In the aftermath of World War 2 an Australian industrial chemist, Mr. Thomas Bowen, developed a keen interest in pursuing ways of alleviating human suffering. Armed with no training in any method of health care, Mr. Bowen began delving into the world of touch. He found that when he made certain moves on a body, a flow of energy was stimulated, empowering the body to heal itself. This discovery, which he humbly explained as a gift from God, led him to develop the technique as it is today.
In the early 1970’s, Mr. Bowen invited Oswald (Ossie) Rentsch to document his technique. Ossie and his wife Elaine began teaching the technique at Mr. Bowen’s request since his death in 1982 and have since undertaken teaching the technique worldwide. There are now over 8,000 people who have been trained in the technique.
The Bowen Technique is a system of muscle and connective tissue therapy, which is not easily described in relation to other modalities. A treatment comprises of several sets of light and non-invasive moves, with frequent pauses between the sets. These moves stimulate energy flows, empowering the body’s own resource to heal itself. The key to the technique’s success is its holistic action, the integrated bodywork means that areas often respond which have not been directly treated.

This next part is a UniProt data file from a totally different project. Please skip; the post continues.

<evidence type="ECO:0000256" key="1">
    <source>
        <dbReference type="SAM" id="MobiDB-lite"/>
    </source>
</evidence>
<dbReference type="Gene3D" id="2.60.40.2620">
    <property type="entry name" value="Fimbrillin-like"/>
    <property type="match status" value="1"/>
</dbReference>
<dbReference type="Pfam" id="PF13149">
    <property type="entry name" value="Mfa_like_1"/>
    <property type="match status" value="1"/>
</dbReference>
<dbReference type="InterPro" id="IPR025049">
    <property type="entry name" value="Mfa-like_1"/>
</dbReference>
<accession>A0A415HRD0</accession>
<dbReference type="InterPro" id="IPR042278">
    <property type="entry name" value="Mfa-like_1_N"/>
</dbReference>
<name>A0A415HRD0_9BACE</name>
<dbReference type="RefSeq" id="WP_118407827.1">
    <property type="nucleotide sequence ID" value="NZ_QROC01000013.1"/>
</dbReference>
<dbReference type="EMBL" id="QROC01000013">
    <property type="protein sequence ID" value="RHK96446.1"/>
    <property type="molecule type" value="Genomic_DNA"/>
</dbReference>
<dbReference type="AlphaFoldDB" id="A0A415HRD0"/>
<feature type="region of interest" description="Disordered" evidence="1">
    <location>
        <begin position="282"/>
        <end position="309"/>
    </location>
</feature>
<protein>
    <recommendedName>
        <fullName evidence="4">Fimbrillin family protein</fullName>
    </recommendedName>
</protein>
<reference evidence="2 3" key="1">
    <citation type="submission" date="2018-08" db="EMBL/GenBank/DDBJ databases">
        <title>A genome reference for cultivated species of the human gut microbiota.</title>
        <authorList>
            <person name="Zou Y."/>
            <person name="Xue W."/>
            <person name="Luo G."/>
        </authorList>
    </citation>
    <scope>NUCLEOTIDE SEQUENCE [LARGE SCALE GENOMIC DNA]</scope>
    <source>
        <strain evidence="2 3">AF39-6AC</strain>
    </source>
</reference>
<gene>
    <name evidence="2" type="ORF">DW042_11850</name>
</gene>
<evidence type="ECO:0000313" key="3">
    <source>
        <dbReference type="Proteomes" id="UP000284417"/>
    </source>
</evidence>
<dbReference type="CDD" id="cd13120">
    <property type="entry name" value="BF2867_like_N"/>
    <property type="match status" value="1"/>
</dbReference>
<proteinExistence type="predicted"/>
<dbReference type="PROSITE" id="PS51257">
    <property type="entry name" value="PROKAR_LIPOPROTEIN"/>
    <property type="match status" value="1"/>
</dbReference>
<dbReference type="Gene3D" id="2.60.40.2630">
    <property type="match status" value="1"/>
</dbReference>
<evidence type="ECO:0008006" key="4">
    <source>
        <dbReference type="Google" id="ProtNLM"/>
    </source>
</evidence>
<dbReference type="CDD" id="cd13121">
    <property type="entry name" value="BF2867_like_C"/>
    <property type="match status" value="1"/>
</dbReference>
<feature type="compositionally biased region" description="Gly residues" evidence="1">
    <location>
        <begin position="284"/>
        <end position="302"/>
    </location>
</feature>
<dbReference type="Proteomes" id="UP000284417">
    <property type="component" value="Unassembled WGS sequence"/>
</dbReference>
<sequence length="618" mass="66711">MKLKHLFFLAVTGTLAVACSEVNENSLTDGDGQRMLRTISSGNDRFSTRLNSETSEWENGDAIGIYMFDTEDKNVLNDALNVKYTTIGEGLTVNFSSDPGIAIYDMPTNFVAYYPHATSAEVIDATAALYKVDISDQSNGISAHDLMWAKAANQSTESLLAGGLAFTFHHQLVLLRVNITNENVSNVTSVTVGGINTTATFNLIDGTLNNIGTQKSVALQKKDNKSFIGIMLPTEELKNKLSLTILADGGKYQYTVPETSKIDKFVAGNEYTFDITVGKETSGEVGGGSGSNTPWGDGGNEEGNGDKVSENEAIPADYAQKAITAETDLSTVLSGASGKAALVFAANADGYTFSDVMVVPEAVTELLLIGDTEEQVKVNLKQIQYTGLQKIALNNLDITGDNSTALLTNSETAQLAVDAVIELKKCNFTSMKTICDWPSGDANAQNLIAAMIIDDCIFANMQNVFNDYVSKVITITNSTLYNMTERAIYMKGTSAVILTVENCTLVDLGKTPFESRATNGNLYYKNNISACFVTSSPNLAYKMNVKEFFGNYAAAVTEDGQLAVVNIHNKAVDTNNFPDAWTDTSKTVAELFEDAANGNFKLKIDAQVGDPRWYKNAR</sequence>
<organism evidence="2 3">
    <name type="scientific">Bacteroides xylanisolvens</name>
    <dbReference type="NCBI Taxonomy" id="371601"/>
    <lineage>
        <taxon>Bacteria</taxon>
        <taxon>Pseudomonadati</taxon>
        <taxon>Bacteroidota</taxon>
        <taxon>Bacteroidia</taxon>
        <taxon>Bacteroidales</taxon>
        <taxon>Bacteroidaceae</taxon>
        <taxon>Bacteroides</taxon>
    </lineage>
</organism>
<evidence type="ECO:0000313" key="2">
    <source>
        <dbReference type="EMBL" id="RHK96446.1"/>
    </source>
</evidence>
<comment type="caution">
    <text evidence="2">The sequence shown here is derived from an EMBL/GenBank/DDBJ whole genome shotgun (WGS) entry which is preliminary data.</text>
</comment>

The Bowen Technique is used on people of all ages from babies to the elderly. Bowen therapy stimulates circulation, increases joint mobility and improves posture. The technique has also had excellent results reported for sporting injuries, backaches, bronchial and urinary conditions. It is also useful in acute conditions due to its lightness of touch.
After discussing your problem, the therapist will carry out a series of gentle movements and then leave you alone for several minutes to allow your body to ‘process’ them. The next sequence of moves is then administered. Relief may be felt immediately after the session, but several treatments are often needed, particularly if the condition is long standing.
Check that your therapist has completed an introductory and practitioner seminar and has obtained a diploma of proficiency. Prior to the practitioner course, the therapist should have adequate knowledge of anatomy, physiology or be a qualified member of a reputable association.